It’s a typical Saturday night. The restaurant’s packed. I’m well into the first movement of “Moonlight Sonata” when she walks in: short hair, wearing long gloves—yes, long gloves, like a young Audrey Hepburn in Breakfast at Tiffany’s, only blonde. She takes a quick look around, speaks briefly with the maitre d’, and stands near the entrance for the longest time. I play “Moon River.” Finally, she’s seated at a table, glances at her phone and sets it down. She sits there for the longest time without ordering, only taking an occasional sip of water, never again picking up her phone. I’ve seen the scene countless times before. I play “Blue Moon” and wonder, does she know I’m playing for her? Finally, she orders a glass of wine. It sits there for the longest time without her taking a sip. I break my cardinal rule and look her directly in the eyes—and though she’s maybe fifty feet from me, our eyes meet, and we smile for the longest time. I play “You Are My Sunshine.” Yes, she knows.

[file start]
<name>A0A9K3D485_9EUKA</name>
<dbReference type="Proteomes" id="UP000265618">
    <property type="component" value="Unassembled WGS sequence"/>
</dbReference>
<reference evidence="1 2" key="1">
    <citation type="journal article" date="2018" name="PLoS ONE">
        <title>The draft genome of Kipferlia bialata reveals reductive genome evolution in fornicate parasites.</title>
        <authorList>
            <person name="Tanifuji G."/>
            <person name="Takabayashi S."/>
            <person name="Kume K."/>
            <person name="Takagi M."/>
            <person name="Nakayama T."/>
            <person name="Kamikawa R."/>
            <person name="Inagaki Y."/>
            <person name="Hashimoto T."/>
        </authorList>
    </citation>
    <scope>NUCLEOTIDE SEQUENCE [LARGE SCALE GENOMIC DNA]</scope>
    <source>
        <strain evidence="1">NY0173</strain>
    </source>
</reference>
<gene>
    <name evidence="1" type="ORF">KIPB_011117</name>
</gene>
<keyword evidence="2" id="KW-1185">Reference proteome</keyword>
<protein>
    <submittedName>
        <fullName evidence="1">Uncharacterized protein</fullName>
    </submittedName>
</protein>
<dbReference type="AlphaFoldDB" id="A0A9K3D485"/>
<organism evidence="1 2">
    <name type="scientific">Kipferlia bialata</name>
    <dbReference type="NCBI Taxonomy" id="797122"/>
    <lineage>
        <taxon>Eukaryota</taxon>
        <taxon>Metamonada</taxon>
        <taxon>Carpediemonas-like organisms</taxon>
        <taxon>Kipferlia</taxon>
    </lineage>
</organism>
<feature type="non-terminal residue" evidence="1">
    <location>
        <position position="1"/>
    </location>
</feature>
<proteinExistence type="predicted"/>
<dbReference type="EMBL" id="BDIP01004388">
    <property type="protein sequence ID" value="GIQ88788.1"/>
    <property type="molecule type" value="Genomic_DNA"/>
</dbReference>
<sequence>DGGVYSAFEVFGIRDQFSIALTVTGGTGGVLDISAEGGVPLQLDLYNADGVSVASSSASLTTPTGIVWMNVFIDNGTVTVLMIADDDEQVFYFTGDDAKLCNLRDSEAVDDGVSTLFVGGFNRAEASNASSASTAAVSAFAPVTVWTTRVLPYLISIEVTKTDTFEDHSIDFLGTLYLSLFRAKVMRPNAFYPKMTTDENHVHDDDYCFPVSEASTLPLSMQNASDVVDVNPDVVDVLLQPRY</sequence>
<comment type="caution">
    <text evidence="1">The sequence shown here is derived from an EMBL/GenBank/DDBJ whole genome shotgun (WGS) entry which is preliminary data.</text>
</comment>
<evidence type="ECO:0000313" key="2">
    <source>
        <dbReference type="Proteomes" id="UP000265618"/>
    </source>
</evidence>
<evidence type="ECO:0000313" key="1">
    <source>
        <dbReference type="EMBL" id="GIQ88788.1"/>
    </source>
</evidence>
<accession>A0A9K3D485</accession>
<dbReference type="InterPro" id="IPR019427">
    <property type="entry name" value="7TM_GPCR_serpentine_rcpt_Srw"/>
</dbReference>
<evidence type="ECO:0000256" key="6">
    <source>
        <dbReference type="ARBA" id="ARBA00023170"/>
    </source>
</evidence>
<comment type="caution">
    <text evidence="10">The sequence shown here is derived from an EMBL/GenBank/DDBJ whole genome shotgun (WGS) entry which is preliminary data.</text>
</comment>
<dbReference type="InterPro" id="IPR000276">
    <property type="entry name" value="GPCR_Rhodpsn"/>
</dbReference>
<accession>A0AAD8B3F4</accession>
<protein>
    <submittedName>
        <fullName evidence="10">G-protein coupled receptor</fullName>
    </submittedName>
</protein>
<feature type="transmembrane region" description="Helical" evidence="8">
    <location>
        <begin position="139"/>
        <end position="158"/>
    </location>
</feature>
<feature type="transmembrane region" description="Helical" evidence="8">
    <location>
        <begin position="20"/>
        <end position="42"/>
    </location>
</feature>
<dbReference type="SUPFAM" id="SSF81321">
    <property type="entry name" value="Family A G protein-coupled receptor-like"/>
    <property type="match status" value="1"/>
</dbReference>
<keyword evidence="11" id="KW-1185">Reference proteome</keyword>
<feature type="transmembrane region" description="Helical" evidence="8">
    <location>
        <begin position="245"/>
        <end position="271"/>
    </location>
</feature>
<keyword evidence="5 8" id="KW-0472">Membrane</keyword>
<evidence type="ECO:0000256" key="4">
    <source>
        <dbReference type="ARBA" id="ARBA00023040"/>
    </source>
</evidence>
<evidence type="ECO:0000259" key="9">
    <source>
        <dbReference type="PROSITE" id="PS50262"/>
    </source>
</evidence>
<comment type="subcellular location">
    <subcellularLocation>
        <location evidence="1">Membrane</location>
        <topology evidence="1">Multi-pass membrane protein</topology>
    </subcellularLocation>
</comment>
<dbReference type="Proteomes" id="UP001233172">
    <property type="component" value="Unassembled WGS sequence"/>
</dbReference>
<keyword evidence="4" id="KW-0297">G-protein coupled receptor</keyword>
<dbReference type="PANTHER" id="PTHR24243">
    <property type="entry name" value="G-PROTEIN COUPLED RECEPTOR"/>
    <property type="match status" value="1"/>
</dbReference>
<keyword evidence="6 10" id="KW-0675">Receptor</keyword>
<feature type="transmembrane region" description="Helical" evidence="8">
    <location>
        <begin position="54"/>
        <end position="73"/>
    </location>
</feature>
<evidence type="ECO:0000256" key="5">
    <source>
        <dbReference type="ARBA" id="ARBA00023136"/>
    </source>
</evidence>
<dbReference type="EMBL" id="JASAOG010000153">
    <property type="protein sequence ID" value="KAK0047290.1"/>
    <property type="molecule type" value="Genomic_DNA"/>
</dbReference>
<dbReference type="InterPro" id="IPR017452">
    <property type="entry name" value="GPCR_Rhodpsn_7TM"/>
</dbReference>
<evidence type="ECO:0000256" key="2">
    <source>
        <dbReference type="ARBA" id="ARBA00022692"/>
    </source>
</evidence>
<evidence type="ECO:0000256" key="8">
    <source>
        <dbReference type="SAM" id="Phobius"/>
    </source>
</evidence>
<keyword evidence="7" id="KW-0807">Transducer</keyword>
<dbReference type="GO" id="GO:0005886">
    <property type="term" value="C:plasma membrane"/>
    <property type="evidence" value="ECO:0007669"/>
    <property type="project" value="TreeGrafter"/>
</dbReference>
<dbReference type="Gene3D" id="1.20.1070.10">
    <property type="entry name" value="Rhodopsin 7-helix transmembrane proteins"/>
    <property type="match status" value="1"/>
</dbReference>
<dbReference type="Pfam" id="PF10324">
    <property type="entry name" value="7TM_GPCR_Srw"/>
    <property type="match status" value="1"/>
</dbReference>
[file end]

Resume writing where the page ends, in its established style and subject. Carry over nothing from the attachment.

Long Night Moon
I’m so lonesome
I could cry
was born in Brooklyn, New York in 1949. An award-winning poet, he is the creator of the Written Word Album™ (Soliana Publications) and author of the four volumes of The Seasons Suite: Momentary Vagrant, Purview of the Sky, Leaves of Entropy, and Dreams and Other Lastings; as well as other works of drama, lyrics, poetry, and prose. His latest chapbook equinox/solstice: Haibun Variations is forthcoming in 2022. His works have appeared in numerous publications, including Haibun Today, OPEN: Journal of Arts & Letters, and contemporary haibun online. He and his wife, Lisa, live in Southern California.
Author’s website: www.rjsobel.com